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Help:: DB Schema Design

Hi there

I am trying to figure out the best way of representing something like this in a database schema.

Imagine a shopping list

A shopping list can be made up of individual items.
It can also be made up of other shopping lists.

For Example

Son's birthday list
1. bike
2. new trainers
3. x-box

Grocery list
1. Bread
2. Milk
3. Butter

Mom's Shopping list
1. Son's list
2. Grocery list
3. make-up kit
4. jimmy choo shoes

I would like to pull up mom's list, and be able to view the expanded contents of 1 and 2.
btw, 1 and 2 could themselves be made up of an aggregation of lists.

Cheers for the help in advance.
Oldie but currently braindead Send private email
Tuesday, February 14, 2006
revert my buffer
Tuesday, February 14, 2006
cheers for the link.

Trees are a beginiing, but do not go far enough, as they assume that there is a top node to the tree, and that the levels are predefined.

In the example above, I might want to create a Dad's list, which includes the mom's list, and maybe a workshop_items list.

Similarly, the Dad's list might just include the Son's List, and his Workshop_Items list.
Oldie but currently braindead Send private email
Tuesday, February 14, 2006

I assume what you've given is an example, not the real app ...?

Is there anything that distinguishes a list from a listitem?

Could you not use something very simple like:

table things
  int id; // key
  text description;
  int parent_id; // references another id in this list

for a thing that is not in another list, parent_id is null
revert my buffer
Tuesday, February 14, 2006

Cheers for the help so far. It is getting me thinking. Your assumption is that item can only have one parent.(I think)

I am saying

I want to be a able to display a shopping list where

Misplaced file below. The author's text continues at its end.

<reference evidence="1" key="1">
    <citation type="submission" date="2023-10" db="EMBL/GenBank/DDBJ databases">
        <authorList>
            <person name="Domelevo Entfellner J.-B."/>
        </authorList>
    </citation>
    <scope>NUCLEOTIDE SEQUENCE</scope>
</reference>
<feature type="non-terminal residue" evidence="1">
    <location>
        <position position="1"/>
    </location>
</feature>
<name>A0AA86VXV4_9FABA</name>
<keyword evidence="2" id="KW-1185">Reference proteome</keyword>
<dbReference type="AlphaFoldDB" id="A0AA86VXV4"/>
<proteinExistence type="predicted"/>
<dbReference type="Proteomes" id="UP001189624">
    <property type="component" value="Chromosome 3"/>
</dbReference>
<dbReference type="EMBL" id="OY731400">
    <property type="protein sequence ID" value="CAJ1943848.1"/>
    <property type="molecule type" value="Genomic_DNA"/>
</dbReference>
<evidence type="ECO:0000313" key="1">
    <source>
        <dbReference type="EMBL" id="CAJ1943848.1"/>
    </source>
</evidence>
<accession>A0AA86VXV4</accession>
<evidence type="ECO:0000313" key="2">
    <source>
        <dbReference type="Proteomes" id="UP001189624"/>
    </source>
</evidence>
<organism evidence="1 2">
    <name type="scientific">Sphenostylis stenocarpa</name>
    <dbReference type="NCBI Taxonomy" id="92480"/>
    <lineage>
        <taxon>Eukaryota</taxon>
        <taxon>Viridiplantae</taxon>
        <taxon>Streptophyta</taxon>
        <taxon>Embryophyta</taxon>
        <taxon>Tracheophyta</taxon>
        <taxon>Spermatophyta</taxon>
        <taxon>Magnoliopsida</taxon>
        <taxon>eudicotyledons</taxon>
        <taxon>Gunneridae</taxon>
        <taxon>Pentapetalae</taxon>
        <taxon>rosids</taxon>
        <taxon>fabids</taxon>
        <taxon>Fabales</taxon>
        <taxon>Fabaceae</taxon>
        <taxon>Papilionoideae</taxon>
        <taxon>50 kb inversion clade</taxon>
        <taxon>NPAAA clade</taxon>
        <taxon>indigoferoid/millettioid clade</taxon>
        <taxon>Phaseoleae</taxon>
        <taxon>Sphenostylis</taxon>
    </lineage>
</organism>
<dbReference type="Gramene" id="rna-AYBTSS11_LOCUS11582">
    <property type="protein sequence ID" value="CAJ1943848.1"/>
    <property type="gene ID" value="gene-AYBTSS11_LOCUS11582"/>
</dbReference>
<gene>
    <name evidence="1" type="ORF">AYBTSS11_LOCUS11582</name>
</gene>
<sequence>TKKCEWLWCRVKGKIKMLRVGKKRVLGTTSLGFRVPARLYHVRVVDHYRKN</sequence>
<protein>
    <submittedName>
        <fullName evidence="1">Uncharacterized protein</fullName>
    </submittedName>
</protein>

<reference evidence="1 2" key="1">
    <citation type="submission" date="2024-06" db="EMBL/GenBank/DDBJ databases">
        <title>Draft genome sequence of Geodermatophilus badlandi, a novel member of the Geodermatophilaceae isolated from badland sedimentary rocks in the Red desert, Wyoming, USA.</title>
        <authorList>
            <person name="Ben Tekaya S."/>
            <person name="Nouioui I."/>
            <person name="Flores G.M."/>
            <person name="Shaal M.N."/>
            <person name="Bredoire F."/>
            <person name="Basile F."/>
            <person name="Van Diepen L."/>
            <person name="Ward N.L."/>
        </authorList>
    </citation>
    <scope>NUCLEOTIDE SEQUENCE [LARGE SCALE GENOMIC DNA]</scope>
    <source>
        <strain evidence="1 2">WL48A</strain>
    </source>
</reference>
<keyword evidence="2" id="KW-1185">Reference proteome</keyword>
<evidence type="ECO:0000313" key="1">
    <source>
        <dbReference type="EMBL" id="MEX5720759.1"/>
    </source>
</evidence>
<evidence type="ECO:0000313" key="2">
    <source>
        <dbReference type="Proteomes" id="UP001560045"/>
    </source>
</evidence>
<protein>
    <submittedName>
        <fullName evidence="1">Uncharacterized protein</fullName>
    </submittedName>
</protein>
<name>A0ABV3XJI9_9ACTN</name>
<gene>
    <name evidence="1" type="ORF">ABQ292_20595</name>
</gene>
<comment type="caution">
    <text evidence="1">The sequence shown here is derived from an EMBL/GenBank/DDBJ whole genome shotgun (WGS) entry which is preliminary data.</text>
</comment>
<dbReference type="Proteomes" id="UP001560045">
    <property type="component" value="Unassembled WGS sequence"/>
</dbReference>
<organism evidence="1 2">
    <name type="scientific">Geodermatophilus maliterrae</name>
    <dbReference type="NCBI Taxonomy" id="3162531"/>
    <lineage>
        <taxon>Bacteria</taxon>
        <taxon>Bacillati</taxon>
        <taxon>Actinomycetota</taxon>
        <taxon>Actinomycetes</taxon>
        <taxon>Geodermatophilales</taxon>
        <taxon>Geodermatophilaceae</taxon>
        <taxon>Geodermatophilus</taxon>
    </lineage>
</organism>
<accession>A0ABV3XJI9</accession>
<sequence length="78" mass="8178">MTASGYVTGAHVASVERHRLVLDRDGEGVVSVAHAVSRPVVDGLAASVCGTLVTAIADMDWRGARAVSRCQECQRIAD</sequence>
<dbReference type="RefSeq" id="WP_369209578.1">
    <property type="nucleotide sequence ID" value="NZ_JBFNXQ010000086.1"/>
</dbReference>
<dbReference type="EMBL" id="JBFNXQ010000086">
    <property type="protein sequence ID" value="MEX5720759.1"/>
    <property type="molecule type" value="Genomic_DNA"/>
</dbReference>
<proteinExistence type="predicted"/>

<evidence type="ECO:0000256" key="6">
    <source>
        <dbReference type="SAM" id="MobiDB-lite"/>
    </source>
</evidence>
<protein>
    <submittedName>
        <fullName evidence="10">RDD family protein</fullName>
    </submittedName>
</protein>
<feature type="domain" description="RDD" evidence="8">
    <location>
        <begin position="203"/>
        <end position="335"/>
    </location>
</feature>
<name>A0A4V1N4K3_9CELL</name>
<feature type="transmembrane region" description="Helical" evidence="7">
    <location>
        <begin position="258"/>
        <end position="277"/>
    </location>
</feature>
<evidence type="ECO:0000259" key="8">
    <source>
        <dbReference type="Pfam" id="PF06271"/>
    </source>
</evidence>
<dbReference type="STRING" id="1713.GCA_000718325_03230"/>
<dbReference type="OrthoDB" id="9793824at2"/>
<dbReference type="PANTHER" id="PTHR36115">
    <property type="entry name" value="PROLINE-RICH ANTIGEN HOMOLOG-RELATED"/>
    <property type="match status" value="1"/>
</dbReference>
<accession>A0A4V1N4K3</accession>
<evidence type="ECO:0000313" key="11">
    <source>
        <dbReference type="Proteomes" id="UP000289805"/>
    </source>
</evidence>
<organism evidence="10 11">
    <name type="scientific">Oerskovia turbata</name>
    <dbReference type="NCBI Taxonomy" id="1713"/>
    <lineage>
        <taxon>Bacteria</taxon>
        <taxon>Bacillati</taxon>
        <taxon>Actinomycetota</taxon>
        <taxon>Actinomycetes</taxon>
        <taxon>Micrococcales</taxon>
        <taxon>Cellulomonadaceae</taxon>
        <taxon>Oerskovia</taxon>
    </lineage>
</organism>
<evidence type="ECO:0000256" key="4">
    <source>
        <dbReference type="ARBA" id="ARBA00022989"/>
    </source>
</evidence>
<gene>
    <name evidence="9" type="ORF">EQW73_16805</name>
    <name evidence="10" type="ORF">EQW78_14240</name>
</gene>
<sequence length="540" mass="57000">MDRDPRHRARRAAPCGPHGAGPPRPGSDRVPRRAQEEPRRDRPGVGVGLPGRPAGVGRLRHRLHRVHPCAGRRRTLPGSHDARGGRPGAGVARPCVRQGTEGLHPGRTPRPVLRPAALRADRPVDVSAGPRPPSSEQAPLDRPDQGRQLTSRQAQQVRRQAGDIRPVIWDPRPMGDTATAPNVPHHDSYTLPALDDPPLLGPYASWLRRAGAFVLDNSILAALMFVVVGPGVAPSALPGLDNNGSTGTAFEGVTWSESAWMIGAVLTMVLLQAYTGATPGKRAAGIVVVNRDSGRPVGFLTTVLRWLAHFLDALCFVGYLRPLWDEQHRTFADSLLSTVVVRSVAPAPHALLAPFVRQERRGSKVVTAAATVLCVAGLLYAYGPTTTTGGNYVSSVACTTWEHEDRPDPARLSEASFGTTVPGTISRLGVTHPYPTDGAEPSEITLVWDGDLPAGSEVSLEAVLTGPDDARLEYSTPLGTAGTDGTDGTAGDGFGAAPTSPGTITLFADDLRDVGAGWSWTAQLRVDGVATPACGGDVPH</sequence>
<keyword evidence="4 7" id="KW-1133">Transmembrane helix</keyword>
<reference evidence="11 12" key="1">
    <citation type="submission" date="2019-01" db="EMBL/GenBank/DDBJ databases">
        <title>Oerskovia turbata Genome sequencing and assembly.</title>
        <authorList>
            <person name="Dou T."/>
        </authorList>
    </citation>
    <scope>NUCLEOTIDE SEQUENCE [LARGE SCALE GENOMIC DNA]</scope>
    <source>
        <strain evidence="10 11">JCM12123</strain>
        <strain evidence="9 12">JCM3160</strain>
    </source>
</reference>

1. Item is base unit
2. Item can belong to one or more shopping lists
3. Lists can have one or more items (many to many already)
4. Lists can belong to one or more lists
Oldie but currently braindead Send private email
Tuesday, February 14, 2006
no probs.

Dunno really what you mean by "item is a base unit".

True that what I suggest doesn't give you many-many.

But if parent_id was a list of ints (or set or something) that would do it? I think mysql can do that fine.

But no doubt anytime now some database supremo will chime in and give us the *proper* way to do it ... ;)
revert my buffer
Tuesday, February 14, 2006
I think I need to sleep on this problem a bit. Here is an english version of the problem

Your family members have wish lists on amazon. Each list contains one or more books

You then create a couple more lists
Siblings - a list made up of the lists of your siblings
Parents - a list made up of your parents' lists
Aunts - a list made up of your aunts lists

I need an easy way to show a list of lists - including the lists made up of other lists

Your wife decides to do the shopping for you. She creates a new list
She adds your parents' list
She adds your siblings' list
She adds a couple more lists
She also adds a few cookery books in there.

The easy way would be to copy the elements of the constituent lists when creating a new list.
The problem with this is that if your brother removes a book from his list, it is not propagated, and your wife could end up buying a book he no longer needs!

This is sounding more and more like a BOM problem. My head hurts :-)
Oldie but currently braindead Send private email
Tuesday, February 14, 2006
IMHO obviously it's not a tree, it's an oriented graph.